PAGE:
Three medical journals have launched investigations into papers published by researchers at Temple University following allegations of data manipulation, Reuters reports today (September 13). 

The studies, most of which were supervised by cardiovascular scientist Abdel Karim Sabri, are already the subject of a misconduct investigation launched by Temple in late 2020 at the request of the US Office of Research Integrity (ORI). 

Temple’s senior associate dean of research, Steven Houser—himself a coauthor on many of the studies—filed a lawsuit last year aiming to limit the scope of the university’s inquiry, although that effort has so far proved unsuccessful. The involvement of the journals seems likely to draw more scrutiny to the problematic papers, according to Reuters. 

The ORI asked Temple to conduct its own investigation in 2020 after reviewing criticisms of multiple papers on the online post-publication review forum PubPeer. The institution’s inquiry concerns 15 papers published since 2008, nine of which were supervised by Sabri, according to Reuters. Houser worked on five Sabri-supervised studies, the outlet reports, and is also an author on additional papers under investigation.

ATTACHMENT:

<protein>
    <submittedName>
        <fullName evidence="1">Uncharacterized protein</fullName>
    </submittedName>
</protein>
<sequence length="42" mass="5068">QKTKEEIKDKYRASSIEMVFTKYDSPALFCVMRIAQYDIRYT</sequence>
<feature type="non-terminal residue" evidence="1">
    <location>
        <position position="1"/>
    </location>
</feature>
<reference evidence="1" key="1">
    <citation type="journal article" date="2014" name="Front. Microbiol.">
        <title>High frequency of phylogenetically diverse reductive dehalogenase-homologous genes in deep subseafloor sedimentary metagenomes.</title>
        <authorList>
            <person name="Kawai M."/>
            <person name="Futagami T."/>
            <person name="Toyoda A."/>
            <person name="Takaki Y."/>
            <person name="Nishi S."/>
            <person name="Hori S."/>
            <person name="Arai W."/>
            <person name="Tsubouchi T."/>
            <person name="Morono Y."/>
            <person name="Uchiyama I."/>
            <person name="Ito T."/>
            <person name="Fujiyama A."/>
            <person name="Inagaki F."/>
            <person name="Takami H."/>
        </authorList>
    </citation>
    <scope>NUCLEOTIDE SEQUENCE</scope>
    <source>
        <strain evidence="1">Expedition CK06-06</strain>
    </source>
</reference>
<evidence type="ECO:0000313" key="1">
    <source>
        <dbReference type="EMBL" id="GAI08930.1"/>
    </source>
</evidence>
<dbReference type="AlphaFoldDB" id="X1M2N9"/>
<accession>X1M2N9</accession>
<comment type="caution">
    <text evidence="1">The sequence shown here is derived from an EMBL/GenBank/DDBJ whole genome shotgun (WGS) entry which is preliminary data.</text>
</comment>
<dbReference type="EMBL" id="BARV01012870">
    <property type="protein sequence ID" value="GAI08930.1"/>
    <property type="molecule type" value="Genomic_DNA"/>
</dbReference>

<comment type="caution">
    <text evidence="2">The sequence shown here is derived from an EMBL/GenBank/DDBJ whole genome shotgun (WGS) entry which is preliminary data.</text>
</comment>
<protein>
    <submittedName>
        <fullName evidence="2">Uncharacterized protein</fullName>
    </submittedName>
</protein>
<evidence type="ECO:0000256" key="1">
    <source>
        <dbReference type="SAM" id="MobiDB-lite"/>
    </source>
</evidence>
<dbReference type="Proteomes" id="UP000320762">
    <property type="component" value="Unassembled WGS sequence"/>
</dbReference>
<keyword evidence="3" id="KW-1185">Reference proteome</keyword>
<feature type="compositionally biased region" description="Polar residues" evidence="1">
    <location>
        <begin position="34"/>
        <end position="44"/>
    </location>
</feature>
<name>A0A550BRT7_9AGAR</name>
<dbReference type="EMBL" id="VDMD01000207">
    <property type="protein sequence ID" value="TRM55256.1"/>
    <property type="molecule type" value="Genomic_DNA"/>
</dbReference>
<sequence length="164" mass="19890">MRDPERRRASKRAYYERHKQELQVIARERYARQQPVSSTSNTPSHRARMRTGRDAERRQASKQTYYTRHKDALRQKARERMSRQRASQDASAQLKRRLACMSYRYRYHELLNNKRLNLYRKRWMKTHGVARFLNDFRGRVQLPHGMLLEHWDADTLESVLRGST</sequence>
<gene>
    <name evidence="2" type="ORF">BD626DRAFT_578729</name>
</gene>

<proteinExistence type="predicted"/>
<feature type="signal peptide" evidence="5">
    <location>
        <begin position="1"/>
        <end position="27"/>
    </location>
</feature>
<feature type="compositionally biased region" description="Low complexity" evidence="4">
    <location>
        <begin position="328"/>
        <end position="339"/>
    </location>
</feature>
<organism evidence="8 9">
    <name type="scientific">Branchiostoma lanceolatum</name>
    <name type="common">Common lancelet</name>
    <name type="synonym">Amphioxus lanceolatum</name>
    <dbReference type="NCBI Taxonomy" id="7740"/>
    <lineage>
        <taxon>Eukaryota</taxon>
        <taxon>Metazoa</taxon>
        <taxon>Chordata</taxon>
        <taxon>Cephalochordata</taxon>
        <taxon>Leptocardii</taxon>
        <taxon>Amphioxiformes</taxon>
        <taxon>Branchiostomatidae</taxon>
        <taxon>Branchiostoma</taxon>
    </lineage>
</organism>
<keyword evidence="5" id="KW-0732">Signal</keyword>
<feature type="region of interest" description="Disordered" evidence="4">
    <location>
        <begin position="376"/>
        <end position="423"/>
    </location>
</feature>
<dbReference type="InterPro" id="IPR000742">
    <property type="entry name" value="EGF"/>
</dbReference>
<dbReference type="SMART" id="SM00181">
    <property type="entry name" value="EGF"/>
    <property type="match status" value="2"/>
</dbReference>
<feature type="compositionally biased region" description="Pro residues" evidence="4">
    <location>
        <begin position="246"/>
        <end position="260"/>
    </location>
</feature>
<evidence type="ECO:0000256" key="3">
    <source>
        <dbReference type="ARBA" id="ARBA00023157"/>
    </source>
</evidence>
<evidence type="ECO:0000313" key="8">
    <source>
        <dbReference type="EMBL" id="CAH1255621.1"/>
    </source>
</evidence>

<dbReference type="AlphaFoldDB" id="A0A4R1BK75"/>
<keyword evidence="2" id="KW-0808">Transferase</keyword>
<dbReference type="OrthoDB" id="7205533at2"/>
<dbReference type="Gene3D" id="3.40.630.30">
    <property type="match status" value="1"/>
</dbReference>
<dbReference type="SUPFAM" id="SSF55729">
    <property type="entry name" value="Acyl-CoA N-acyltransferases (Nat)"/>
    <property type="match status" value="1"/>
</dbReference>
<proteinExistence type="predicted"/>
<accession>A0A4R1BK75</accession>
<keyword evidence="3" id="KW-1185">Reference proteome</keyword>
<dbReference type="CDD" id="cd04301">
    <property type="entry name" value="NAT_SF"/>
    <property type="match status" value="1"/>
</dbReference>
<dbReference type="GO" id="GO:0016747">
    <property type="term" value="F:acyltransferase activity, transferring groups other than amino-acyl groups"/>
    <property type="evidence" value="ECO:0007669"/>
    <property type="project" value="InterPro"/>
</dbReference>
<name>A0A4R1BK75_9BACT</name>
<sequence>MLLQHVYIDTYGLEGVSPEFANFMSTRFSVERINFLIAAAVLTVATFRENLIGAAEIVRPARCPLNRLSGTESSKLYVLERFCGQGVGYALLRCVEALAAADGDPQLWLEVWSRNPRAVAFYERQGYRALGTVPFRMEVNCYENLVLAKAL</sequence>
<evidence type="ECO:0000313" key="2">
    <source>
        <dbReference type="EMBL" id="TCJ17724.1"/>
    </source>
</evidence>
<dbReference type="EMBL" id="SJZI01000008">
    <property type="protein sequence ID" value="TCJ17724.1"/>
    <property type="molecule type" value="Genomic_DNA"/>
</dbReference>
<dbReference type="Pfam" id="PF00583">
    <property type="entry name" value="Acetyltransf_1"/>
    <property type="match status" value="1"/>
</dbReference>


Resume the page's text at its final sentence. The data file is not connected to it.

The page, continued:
In 2021, Houser filed a court motion to try to block parts of the university’s inquiry, arguing that it was “engaging in sweeping extra-judicial discovery,” according to an opinion issued last year by judge Wendy Beetlestone. Houser’s request was denied on the grounds that Temple was carrying out work requested of it by the ORI, a US administrative agency.

Elsevier, which publishes the Journal of Molecular and Cellular Cardiology, one of the journals now investigating the papers, tells Reuters in a statement that it is “committed to preserving the integrity of the scholarly record.”

The Journal of Biological Chemistry and the Journal of the American College of Cardiology have also launched independent investigations. Last month, the latter retracted a paper that listed both Houser and Sabri as coauthors after identifying “concerns regarding the splicing and/or duplication of Western blot images,” according to a retraction notice.

Neither Houser nor Sabri responded to Reuters’ request for comment. But Houser’s lawyer, Christopher Ezold, tells the outlet that Houser “has not engaged in scientific or other misconduct, has not falsified data, and has not participated in any bad acts with any other scientist or academic.” He adds that Houser reviewed and edited text in the papers overseen by Sabri, but did not supply data or participate in analyses. 

For now, Reuters reports, apart from the one retracted study, none of the papers under scrutiny bear expressions of concern or any other notices regarding the investigations.